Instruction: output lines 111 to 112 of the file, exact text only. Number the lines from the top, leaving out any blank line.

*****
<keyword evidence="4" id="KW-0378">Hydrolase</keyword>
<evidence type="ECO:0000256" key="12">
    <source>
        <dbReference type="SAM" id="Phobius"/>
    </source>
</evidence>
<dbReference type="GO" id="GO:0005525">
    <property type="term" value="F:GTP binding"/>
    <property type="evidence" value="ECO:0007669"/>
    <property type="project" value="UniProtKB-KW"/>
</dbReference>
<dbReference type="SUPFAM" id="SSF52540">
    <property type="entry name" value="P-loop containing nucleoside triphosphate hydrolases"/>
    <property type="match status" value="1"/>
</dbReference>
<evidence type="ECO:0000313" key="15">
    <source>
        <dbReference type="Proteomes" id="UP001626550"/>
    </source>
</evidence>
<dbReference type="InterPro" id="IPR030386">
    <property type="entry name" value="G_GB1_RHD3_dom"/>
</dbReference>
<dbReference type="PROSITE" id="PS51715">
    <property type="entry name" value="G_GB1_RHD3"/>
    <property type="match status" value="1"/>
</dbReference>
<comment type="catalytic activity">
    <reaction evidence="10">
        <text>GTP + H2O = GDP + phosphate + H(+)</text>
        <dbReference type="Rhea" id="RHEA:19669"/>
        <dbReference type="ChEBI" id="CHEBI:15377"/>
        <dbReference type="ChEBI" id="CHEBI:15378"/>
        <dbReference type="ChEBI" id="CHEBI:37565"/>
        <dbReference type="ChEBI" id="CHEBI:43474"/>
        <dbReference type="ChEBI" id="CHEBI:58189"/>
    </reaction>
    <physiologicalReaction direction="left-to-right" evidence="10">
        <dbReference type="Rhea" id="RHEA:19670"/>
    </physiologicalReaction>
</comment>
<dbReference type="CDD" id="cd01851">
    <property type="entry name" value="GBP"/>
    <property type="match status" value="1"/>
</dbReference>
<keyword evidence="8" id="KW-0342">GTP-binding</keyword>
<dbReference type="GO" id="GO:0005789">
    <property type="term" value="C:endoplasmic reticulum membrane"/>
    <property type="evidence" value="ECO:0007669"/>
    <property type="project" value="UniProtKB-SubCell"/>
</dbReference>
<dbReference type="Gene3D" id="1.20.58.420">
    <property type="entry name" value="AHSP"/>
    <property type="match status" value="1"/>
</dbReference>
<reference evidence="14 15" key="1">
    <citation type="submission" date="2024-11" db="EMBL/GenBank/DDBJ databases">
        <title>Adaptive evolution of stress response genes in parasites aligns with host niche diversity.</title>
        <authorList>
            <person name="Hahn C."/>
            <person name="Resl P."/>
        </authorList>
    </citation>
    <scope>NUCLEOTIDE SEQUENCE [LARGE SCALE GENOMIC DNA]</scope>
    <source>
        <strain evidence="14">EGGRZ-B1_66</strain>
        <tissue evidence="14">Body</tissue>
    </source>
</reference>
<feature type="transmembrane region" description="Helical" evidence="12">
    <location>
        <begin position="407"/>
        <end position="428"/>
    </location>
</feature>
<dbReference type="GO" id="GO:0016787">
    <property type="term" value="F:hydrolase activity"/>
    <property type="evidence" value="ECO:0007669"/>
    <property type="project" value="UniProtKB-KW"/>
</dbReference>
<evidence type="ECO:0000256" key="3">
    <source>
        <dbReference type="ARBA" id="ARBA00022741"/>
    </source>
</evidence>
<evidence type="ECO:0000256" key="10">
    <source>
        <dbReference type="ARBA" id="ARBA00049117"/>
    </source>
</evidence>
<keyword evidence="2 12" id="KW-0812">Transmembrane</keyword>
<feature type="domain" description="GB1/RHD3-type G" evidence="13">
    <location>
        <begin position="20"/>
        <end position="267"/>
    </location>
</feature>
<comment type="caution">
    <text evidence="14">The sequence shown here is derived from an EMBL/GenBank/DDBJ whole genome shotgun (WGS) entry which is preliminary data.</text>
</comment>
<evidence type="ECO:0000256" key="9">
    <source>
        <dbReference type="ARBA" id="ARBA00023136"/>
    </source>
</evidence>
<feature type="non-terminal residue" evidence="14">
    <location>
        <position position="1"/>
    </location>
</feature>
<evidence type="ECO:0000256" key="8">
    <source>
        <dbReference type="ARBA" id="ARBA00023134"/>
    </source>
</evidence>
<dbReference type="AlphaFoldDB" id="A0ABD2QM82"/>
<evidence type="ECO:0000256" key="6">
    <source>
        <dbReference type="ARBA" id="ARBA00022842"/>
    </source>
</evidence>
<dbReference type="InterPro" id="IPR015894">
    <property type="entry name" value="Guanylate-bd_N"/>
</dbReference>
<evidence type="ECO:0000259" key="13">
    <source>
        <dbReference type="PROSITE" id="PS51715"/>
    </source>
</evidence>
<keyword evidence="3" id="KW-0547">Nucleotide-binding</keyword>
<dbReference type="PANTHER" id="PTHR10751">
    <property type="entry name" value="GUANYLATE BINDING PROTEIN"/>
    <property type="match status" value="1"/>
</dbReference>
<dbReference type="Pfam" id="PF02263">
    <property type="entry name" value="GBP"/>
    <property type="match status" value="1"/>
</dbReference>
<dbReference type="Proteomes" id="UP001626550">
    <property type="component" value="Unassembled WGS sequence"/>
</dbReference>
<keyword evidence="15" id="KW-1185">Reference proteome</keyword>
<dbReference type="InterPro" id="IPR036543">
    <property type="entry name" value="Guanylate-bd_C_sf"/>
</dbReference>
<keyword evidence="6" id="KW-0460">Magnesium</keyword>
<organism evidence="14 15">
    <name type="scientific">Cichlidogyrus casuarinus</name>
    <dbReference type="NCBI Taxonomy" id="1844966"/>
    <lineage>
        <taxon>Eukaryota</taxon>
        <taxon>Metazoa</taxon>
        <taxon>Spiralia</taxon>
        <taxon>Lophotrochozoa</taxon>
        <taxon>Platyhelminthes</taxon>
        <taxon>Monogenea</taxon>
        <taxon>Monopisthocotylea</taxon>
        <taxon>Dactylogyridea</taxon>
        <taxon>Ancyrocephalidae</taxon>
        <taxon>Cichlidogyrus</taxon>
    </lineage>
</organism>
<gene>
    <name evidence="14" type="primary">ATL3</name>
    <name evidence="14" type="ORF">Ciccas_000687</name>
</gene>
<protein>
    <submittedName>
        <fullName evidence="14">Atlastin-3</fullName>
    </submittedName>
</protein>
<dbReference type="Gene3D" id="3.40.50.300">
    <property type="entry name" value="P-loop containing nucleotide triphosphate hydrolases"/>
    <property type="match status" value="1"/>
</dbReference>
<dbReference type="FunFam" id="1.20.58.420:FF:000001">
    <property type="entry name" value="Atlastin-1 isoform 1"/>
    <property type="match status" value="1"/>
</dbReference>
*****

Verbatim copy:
<evidence type="ECO:0000256" key="8">
    <source>